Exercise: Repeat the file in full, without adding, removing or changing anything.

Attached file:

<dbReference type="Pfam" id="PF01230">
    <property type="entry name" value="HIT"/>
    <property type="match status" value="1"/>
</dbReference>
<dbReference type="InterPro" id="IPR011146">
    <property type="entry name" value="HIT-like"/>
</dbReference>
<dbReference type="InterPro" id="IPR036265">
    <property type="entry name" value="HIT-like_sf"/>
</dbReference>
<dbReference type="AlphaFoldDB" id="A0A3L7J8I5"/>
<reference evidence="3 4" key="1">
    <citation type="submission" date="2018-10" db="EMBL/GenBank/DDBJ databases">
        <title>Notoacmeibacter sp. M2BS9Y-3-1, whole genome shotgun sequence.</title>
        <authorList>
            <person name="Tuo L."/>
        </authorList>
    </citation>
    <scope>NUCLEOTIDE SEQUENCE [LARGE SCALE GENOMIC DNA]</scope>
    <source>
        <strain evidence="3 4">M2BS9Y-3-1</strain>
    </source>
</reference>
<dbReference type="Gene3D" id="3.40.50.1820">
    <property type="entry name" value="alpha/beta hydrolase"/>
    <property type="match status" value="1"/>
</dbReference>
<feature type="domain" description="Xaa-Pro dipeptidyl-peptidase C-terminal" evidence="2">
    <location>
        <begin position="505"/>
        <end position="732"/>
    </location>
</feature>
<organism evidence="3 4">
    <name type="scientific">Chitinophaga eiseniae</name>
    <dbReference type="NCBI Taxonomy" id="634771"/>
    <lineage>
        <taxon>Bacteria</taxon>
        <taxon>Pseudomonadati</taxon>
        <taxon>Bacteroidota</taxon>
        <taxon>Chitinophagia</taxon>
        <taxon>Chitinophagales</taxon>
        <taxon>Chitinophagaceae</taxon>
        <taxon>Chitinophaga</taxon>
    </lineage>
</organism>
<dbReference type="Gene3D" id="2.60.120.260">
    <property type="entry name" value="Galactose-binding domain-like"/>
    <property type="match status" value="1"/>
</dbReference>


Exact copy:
<dbReference type="Pfam" id="PF01230">
    <property type="entry name" value="HIT"/>
    <property type="match status" value="1"/>
</dbReference>
<dbReference type="InterPro" id="IPR011146">
    <property type="entry name" value="HIT-like"/>
</dbReference>
<dbReference type="InterPro" id="IPR036265">
    <property type="entry name" value="HIT-like_sf"/>
</dbReference>
<dbReference type="AlphaFoldDB" id="A0A3L7J8I5"/>
<reference evidence="3 4" key="1">
    <citation type="submission" date="2018-10" db="EMBL/GenBank/DDBJ databases">
        <title>Notoacmeibacter sp. M2BS9Y-3-1, whole genome shotgun sequence.</title>
        <authorList>
            <person name="Tuo L."/>
        </authorList>
    </citation>
    <scope>NUCLEOTIDE SEQUENCE [LARGE SCALE GENOMIC DNA]</scope>
    <source>
        <strain evidence="3 4">M2BS9Y-3-1</strain>
    </source>
</reference>
<dbReference type="Gene3D" id="3.40.50.1820">
    <property type="entry name" value="alpha/beta hydrolase"/>
    <property type="match status" value="1"/>
</dbReference>
<feature type="domain" description="Xaa-Pro dipeptidyl-peptidase C-terminal" evidence="2">
    <location>
        <begin position="505"/>
        <end position="732"/>
    </location>
</feature>
<organism evidence="3 4">
    <name type="scientific">Chitinophaga eiseniae</name>
    <dbReference type="NCBI Taxonomy" id="634771"/>
    <lineage>
        <taxon>Bacteria</taxon>
        <taxon>Pseudomonadati</taxon>
        <taxon>Bacteroidota</taxon>
        <taxon>Chitinophagia</taxon>
        <taxon>Chitinophagales</taxon>
        <taxon>Chitinophagaceae</taxon>
        <taxon>Chitinophaga</taxon>
    </lineage>
</organism>
<dbReference type="Gene3D" id="2.60.120.260">
    <property type="entry name" value="Galactose-binding domain-like"/>
    <property type="match status" value="1"/>
</dbReference>